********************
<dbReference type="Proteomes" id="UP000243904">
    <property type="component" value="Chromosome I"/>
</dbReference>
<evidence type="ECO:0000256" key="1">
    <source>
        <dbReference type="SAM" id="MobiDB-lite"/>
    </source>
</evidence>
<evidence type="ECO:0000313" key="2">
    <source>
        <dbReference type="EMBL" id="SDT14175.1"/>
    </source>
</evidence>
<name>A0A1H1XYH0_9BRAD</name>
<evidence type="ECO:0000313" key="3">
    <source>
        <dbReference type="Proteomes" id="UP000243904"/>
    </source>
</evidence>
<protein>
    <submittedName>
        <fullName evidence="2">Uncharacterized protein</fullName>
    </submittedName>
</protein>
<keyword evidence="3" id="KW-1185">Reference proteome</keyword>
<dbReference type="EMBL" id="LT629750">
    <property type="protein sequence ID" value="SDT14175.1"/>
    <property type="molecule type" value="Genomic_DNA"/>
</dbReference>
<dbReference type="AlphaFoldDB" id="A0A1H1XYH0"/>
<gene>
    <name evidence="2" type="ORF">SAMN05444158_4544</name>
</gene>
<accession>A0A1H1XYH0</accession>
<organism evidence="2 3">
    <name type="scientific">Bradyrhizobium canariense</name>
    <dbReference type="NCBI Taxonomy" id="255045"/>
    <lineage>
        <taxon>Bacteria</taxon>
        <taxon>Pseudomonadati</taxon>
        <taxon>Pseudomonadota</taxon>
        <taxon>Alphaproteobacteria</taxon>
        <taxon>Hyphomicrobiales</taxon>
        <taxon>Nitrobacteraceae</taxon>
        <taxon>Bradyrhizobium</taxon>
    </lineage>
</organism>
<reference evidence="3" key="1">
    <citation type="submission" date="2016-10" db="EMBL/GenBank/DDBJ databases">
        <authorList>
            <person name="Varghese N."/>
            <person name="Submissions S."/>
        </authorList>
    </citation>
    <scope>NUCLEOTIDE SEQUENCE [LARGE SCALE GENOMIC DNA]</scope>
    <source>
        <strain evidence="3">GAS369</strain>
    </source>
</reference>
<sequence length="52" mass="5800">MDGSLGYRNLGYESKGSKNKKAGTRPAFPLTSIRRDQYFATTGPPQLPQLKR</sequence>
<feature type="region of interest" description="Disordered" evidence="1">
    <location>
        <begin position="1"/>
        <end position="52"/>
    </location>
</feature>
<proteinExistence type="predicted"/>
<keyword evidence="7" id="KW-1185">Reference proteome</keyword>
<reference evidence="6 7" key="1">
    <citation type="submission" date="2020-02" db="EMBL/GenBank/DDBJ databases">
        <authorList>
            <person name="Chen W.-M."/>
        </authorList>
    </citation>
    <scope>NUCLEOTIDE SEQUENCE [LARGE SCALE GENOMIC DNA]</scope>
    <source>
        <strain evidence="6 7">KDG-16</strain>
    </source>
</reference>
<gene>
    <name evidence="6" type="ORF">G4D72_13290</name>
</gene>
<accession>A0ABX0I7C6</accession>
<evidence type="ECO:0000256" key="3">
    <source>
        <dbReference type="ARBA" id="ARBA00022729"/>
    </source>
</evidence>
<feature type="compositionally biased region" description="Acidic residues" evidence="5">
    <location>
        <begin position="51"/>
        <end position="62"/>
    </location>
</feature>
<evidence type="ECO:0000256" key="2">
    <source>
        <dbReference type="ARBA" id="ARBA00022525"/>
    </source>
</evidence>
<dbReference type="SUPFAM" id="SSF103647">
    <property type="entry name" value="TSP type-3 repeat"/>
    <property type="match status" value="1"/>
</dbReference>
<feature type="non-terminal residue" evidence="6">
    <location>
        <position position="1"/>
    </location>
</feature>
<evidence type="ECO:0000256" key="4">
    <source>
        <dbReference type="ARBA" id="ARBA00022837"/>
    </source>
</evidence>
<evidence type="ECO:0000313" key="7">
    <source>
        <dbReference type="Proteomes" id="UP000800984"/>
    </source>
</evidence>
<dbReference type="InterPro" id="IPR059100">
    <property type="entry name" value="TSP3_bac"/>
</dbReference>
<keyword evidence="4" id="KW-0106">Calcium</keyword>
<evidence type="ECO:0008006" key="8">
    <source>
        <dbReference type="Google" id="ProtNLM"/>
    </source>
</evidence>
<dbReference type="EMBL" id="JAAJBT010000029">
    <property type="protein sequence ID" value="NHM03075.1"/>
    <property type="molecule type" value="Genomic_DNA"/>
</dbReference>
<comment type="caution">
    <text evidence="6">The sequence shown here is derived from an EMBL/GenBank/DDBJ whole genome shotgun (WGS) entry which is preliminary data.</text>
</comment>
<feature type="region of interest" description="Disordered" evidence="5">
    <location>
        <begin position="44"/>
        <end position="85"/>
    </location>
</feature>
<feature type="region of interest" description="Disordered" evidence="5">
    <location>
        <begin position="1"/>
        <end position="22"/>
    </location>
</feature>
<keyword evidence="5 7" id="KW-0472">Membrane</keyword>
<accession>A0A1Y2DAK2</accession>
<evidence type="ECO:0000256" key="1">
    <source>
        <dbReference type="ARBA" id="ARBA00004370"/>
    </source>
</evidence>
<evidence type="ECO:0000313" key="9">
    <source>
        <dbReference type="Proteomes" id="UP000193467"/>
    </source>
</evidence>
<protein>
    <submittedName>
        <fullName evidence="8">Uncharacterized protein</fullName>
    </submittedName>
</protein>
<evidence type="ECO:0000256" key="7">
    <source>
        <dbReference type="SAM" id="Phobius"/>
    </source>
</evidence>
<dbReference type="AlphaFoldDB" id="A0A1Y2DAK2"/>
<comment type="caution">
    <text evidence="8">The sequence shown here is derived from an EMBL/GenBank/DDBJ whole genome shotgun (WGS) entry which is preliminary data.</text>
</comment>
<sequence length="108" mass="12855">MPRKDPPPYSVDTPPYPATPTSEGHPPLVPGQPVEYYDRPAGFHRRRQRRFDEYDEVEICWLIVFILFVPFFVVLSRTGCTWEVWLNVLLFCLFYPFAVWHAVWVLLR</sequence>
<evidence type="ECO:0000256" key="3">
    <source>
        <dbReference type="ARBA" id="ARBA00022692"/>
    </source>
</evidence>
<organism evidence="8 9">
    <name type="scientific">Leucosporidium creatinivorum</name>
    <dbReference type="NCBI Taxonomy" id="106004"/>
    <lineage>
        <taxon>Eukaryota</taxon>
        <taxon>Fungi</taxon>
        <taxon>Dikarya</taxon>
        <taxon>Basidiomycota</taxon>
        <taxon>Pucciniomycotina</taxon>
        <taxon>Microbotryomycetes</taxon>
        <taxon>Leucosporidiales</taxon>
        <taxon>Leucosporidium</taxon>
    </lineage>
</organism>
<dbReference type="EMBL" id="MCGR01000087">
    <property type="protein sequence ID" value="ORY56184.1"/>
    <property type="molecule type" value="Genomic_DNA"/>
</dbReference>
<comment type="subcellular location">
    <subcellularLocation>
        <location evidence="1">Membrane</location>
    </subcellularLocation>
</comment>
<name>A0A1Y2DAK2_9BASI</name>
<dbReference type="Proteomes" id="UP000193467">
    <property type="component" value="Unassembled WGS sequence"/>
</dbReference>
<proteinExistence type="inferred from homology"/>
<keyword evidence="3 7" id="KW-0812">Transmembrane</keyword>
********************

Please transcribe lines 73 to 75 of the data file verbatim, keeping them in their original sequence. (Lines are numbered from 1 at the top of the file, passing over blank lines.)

        </authorList>
    </citation>
    <scope>NUCLEOTIDE SEQUENCE [LARGE SCALE GENOMIC DNA]</scope>